suckle

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English[edit]

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A mother suckling an infant (painting by Mosè Bianchi)

Etymology[edit]

From Middle English sukelen; probably a back-formation of Middle English sukeling (a suckling; infant), formally equivalent to suck +‎ -le (frequentative suffix). See suckling.

Pronunciation[edit]

Noun[edit]

suckle (plural suckles)

  1. (obsolete) A teat.
    • 1638, Thomas Herbert, Some yeares travels into divers parts of Asia and Afrique, London: Jacob Blome and Richard Bishop, “Travels begun Anno 1626,” Book 1, p. 26,[1]
      [] the body of this fish [the Mannatee] is commonly 3 yards long and one broad, slow in swimming, wanting fins, in their place ayded with 2 paps which are not only suckles but stilts to creep a shoare upon such time she grazes []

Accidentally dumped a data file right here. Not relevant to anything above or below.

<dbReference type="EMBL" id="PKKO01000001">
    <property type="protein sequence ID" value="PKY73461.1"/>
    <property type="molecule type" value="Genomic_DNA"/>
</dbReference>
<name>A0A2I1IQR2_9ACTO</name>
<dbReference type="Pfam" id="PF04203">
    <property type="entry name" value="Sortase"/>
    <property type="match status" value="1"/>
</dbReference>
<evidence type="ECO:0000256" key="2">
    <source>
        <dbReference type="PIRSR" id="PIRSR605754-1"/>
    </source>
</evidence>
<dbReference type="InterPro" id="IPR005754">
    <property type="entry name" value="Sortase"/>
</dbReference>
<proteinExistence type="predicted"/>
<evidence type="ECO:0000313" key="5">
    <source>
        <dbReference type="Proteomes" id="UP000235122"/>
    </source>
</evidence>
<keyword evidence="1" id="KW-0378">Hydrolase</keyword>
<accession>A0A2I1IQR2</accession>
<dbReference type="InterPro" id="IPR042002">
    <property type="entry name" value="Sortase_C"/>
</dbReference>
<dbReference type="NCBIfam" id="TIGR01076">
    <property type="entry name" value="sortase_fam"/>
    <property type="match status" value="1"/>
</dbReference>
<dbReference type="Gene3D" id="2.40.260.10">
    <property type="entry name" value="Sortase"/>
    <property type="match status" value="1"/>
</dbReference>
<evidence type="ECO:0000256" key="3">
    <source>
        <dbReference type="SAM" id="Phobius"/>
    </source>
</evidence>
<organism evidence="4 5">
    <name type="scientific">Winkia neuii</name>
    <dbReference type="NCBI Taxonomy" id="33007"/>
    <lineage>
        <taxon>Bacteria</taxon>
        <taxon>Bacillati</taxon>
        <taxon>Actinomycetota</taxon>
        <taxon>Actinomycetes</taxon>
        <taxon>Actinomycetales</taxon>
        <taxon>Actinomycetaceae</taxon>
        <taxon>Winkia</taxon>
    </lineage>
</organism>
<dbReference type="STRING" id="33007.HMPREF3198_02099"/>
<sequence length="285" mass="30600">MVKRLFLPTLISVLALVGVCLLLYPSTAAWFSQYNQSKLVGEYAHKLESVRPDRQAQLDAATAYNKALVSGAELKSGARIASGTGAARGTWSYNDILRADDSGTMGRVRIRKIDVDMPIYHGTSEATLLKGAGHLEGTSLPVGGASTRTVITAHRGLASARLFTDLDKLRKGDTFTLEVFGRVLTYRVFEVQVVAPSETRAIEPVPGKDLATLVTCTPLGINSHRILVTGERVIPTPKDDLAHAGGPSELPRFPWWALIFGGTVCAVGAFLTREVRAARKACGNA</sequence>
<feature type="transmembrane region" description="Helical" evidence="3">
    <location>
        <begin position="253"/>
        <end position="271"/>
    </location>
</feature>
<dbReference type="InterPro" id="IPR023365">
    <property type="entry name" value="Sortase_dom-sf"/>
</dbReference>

Verb[edit]

suckle (third-person singular simple present suckles, present participle suckling, simple past and past participle suckled)

  1. (transitive) To give suck to; to nurse at the breast, udder, or dugs.
  2. (intransitive) To nurse; to suck milk from a nursing mother.
    • 1931, Pearl S. Buck, The Good Earth, New York: Modern Library, 1944, Chapter 4, p. 35,[4]
      But out of the woman’s great brown breast the milk gushed forth for the child, milk as white as snow, and when the child suckled at one breast it flowed like a fountain from the other, and she let it flow.
  3. (transitive) To nurse from (a breast, nursing mother, etc.).
    • 1982, Bernard Malamud, God’s Grace, New York: Avon, 1983, p. 60[5]
      Buz attempted to suckle his left nipple.
    • 1997, Ridley Pearson, Beyond Recognition, New York: Hyperion, p. 129,[6]
      She opened her eyes slightly, like a person drugged—dreamy and quiet. The baby suckled her.

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